DnD’s OGL Changes Could Usher in a New Age of TTRPGs

DnD tabletop art

The now-recalled changes to the OGL have hurt TTRPG fans’ trust in D&D, but other systems may have their chance to come into the limelight.

For much of its lifespan, Dungeons & Dragons has been synonymous with tabletop role-playing games as a whole, with many viewing D&D as the default for tabletop systems. With its near monopoly on playgroups, the recent controversy over publisher Wizards of the Coast looking to change the OGL has impacted nearly the entire TTRPG community. The Open Gaming License is what allows fans to create and profit off of unofficial D&D content, and many have taken to the internet to voice their displeasure about the planned changes. Despite the controversy damaging trust in the TTRPG community, other systems have their chance to make waves.

Because of the OGL, D&D has been able to become a bedrock for TTRPGs, with systems like Pathfinder 1.0 being created under it, and hundreds — if not thousands — of custom campaigns and sourcebooks designed by enterprising Dungeon Masters that can be used with the system. While this does mean that players have an almost endless source of new content for D&D if they look for it, it also means that many TTRPG fans might never end up playing any system other than D&D. With many examining their relationship to WotC in the wake of this controversy, there may be a future of tabletop gaming where this isn’t the case.

Related: D&D Beyond’s Response to OGL 1.1 Concerns Sparks Fresh Criticism From Fans

Other TTRPG Systems Are Already Making Changes

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Even with D&D backtracking OGL 1.1, several major names in the TTRPG community are already making moves to distance themselves from WotC. Pathfinder developer Paizo has announced plans for an open RPG license, and popular TTRPG publisher Kobold Press will be working on Project Black Flag, another open TTRPG system. While these are big names for deeply enfranchised players, it’s likely that most casual fans of D&D might not have heard of them before. However, due to the news of the controversy spreading into mainstream outlets, that’s no longer the case.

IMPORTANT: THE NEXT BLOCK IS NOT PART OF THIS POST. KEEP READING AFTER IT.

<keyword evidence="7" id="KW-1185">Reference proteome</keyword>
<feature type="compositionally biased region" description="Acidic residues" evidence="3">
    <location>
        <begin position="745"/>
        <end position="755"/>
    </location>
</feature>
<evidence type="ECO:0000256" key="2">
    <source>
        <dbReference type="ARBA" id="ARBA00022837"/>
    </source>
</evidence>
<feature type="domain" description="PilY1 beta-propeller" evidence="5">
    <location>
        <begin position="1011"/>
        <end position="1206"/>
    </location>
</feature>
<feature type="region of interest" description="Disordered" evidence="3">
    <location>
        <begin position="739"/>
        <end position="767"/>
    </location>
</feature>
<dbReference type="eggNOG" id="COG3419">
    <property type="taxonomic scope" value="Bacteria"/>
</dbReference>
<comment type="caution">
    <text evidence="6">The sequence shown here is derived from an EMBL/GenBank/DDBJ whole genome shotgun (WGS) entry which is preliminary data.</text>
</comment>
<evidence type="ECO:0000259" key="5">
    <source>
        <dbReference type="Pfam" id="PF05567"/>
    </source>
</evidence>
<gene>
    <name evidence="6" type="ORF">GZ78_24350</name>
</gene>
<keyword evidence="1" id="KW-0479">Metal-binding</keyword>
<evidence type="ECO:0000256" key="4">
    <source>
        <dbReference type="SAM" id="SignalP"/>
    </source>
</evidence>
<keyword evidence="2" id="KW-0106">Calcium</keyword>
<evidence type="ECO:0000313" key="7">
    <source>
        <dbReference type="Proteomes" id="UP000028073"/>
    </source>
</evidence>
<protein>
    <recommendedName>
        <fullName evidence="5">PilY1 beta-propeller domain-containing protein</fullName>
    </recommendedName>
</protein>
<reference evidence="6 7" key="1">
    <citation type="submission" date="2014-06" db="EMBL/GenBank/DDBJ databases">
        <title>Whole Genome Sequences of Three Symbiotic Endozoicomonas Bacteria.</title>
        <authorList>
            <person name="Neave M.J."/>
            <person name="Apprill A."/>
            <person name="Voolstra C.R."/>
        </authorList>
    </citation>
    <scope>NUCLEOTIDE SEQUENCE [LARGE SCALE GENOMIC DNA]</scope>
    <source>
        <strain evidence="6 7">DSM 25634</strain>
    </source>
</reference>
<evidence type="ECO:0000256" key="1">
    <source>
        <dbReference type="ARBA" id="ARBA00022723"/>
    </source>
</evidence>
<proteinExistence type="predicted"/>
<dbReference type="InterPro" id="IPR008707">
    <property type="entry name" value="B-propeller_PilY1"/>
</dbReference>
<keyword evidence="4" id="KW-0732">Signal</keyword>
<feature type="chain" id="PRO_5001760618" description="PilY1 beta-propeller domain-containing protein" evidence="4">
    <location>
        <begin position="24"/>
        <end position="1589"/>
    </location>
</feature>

The coming landscape could see competitors to D&D becoming larger players in the market, bringing new systems and different approaches to gameplay to wider audiences. With many fans are already looking for new TTRPGs to try out, systems that have previously filled smaller niches in the community may have the opportunity to grow their numbers and become more widely known. If more companies and developers take actions like Paizo and Kobold Press, there could be more core systems TTRPG fans could pull from.

Related: How One D&D Is Fixing the Game’s Weakest Class

New TTRPGs Will Need To Distinguish Themselves Fast

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Already, D&D Beyond — the official D&D resource site — has seen crashes due to the number of players canceling subscriptions in protest, and the story has seen major coverage outside TTRPG circles. The noise surrounding the proposed changes will likely settle, especially now that WotC has rescinded the changes, but people’s trust and willingness to support WotC means that these other systems will have a window of time to really distinguish themselves and attract new players. There will still be an updated OGL coming in the future, so fans will need to wait and see exactly what WotC intends to change about the license. To gain a larger reach in the community, the promised systems will need to arrive before the negative feelings toward WotC settle, or playgroups will simply return to their familiar D&D games again.

Even though the company has walked back on its plans, the relationship between WotC and D&D players will likely not recover to where it stood before the changes were made public. This isn’t WotC’s first run-in with controversy, with Magic: The Gathering having received criticism just last month for its $999 price tag on packs of non-legal cards, and there will no doubt be missteps or poor executive choices made in the future.


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